Why medical students should go through a psychiatry rotation

“Psychiatry consult, returning a page,” she said, cradling the phone between her left ear and left shoulder. Digging around in her pockets, she eventually pulled out a half-sheet of paper that wasn’t already covered in barely legible writing and boxes marked with Xs. Her right hand clicked the pen and prepared to write.

“Hi, this is Cardiology,” the male voice on the phone said. Doctors tend to lose their names when they are calling consults. “Thanks for calling back. I could use your help.”

“Okay,” Psychiatry said.

“The patient’s name is Montgomery Ward,” Cardiology said. “He’s a 47 year old guy with a past history of high blood pressure, high cholesterol, and diabetes. He was admitted yesterday with a chief complaint of chest pain. We’re treating him in the coronary care unit for a heart attack.”

“Uh huh,” Psychiatry murmured, scribbling notes onto the scrap paper.

Cardiology took a breath and then said, “He didn’t sleep at all last night and won’t stop talking. He keeps asking to leave and says something about having to end the war overseas, that he’s the only person who can do it. I think he’s manic.”

“Huh,” Psychiatry said.

Cardiology asked for help with diagnosis and treatment. Psychiatry said she would see the patient within half an hour.

“Great,” Cardiology said. “Here’s my pager number, but I’ll probably be at the nurses station, charting.”

Psychiatry walked into the unit and immediately heard a man talking loudly. She guessed that this was Mr. Ward.

“If I don’t go there the war will never end I know the generals I taught them everything they know They will listen to me and stop They all know who I am The President will get upset if the hospital doesn’t let me go No one wants to make the President upset The President once gave me a golden heart—”

A nurse, recognizing Psychiatry, pointed at the talking man and commented, “He’s yours.”

Before Psychiatry could respond, a man in a long white coat and blue scrubs said, “Hey, are you Psychiatry?”

Psychiatry nodded.

“Hi, I’m Scott, the coronary care unit resident,” Cardiology said.

“Jennifer,” Psychiatry said, waving hello. “I’m guessing that’s Mr. Ward?”

“Yeah,” Scott said. “He’s been talking like that ever since he got here. He might have slept for an hour last night—if that. Let me introduce you.”

Scott led Jennifer into the room. He rolled a stool from the corner and sat down.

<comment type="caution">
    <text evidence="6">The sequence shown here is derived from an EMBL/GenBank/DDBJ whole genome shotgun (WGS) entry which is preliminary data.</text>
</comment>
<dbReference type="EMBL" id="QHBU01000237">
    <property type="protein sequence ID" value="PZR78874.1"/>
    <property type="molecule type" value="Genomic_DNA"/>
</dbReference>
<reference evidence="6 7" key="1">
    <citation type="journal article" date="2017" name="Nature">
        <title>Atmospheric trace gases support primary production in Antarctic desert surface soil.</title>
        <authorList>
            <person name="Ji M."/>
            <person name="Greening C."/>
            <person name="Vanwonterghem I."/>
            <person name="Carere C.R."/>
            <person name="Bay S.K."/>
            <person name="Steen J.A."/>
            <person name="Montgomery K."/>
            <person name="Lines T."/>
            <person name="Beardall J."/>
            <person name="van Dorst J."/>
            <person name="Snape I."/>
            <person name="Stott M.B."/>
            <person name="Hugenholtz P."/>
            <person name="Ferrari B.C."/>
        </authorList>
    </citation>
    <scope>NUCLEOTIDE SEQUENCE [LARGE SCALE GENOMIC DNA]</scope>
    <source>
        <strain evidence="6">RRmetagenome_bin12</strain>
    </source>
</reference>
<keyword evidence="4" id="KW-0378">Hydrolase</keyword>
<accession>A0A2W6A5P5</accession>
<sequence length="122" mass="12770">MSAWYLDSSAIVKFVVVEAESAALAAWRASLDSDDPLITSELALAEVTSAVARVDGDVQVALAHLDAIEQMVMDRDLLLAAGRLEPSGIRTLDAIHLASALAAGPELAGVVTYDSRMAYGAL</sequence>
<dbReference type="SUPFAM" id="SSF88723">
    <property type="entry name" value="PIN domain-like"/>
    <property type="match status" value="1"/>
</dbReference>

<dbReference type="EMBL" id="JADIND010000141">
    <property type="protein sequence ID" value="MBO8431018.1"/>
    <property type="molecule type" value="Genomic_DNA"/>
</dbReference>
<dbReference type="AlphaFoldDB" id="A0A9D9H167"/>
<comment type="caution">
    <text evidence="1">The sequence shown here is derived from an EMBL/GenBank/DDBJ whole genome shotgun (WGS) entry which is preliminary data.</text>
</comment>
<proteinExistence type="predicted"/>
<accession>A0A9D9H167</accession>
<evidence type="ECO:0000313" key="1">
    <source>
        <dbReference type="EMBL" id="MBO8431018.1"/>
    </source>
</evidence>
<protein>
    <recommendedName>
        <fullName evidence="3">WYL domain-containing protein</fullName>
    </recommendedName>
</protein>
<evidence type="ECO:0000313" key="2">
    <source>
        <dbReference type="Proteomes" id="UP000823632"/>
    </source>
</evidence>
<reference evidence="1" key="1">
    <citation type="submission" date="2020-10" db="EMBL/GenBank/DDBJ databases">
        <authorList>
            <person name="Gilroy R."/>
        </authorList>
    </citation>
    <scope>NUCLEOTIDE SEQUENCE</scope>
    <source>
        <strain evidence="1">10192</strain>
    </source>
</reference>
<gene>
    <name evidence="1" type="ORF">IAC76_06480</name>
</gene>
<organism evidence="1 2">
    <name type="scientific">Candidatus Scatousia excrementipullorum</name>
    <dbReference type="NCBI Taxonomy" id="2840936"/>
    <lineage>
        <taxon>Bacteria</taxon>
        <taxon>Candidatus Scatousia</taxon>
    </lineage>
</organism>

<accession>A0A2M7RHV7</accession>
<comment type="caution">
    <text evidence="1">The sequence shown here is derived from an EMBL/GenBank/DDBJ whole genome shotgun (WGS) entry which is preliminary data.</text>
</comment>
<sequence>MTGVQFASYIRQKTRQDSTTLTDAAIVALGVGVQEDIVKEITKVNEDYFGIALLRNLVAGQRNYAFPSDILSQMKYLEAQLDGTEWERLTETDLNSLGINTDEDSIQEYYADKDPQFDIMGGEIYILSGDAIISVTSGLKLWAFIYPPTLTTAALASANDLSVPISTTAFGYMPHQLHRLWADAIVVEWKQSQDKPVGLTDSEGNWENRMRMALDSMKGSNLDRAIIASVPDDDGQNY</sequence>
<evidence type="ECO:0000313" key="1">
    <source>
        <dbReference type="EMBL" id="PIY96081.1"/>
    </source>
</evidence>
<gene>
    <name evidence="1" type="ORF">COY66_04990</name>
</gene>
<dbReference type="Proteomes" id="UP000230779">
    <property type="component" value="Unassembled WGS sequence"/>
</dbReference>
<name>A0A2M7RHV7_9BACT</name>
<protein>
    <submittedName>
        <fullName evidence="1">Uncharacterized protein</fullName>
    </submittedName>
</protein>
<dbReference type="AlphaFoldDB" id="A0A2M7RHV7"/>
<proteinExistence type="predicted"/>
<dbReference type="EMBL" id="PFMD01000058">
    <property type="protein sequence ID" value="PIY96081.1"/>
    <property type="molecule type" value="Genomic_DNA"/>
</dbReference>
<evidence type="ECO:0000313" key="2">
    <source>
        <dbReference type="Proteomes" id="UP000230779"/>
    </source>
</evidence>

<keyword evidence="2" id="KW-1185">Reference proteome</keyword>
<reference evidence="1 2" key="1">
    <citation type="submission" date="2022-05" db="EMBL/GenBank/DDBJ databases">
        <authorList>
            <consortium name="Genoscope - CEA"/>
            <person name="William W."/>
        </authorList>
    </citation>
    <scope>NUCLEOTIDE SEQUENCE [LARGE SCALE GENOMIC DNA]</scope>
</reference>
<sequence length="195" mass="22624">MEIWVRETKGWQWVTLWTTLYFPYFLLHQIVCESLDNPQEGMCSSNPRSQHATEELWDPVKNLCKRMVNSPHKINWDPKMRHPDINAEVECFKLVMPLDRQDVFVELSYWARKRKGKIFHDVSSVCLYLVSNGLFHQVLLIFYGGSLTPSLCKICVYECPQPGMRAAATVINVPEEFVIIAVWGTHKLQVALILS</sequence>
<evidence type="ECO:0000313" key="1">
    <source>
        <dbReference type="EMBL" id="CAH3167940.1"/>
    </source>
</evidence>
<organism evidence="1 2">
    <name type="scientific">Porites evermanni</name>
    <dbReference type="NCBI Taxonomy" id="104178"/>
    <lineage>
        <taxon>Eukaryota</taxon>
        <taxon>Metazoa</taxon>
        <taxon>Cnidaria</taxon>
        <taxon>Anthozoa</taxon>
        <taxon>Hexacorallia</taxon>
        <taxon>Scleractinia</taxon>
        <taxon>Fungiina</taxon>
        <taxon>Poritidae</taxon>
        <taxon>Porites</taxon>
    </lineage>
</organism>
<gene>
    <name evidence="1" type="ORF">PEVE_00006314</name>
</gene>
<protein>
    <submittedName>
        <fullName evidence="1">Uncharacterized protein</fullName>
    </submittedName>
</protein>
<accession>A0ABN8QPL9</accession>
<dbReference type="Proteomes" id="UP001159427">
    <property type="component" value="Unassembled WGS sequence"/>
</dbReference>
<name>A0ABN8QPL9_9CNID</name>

“Mr. Ward—”

“Dr. Scott, the President will be upset if you—”

“—I want to introduce you to Dr. Jennifer, who is a psychiatrist—”

“—don’t let me do my job The military is counting on me to be there and I have the secret codes—”

“Mr. Ward—”

“—and without the secret—”

“Mr. Ward!” Dr. Scott said loudly… and calmly. He waved his right hand in the air.

Mr. Ward stopped for a moment.

“I know you’re concerned about the war and your dedication is admirable,” Dr. Scott continued. “But I want you to meet Dr. Jennifer—”

“I once met a woman named Jennifer who said that she would help me get messages to and from the battlefields and she—”

“Mr. Ward,” Dr. Scott cut in, smiling. “Let me finish, please.”

“Sorry I just have so much to do—”

Dr. Jennifer watched the conversation and smiled to herself. Though he couldn’t finish a sentence, Dr. Scott was gracious with Mr. Ward. The patient was noticeably not put off with Dr. Scott’s interruptions. She was impressed. Not all doctors she had worked with in the past demonstrated this level of skill with patients—particularly those that were difficult to steer, for whatever reason.

“—so I hope you’ll talk with her so we can all help you get better soon,” Dr. Scott finished.

“Okay Dr. Scott whatever you say but the military needs me—”

“Hello, Mr. Ward,” Jennifer said, taking her cue. Scott stood up and Jennifer took his seat.

“… so that’s what I would recommend for you and your staff. Hopefully, that will help keep him here so he can get proper treatment,” Jennifer said to Scott. “I’ll put all of that in my note.”


“By the way,” Jennifer said, “you did an excellent job in there with Mr. Ward. Given his current state, it’s not easy to interview him. Nice work.”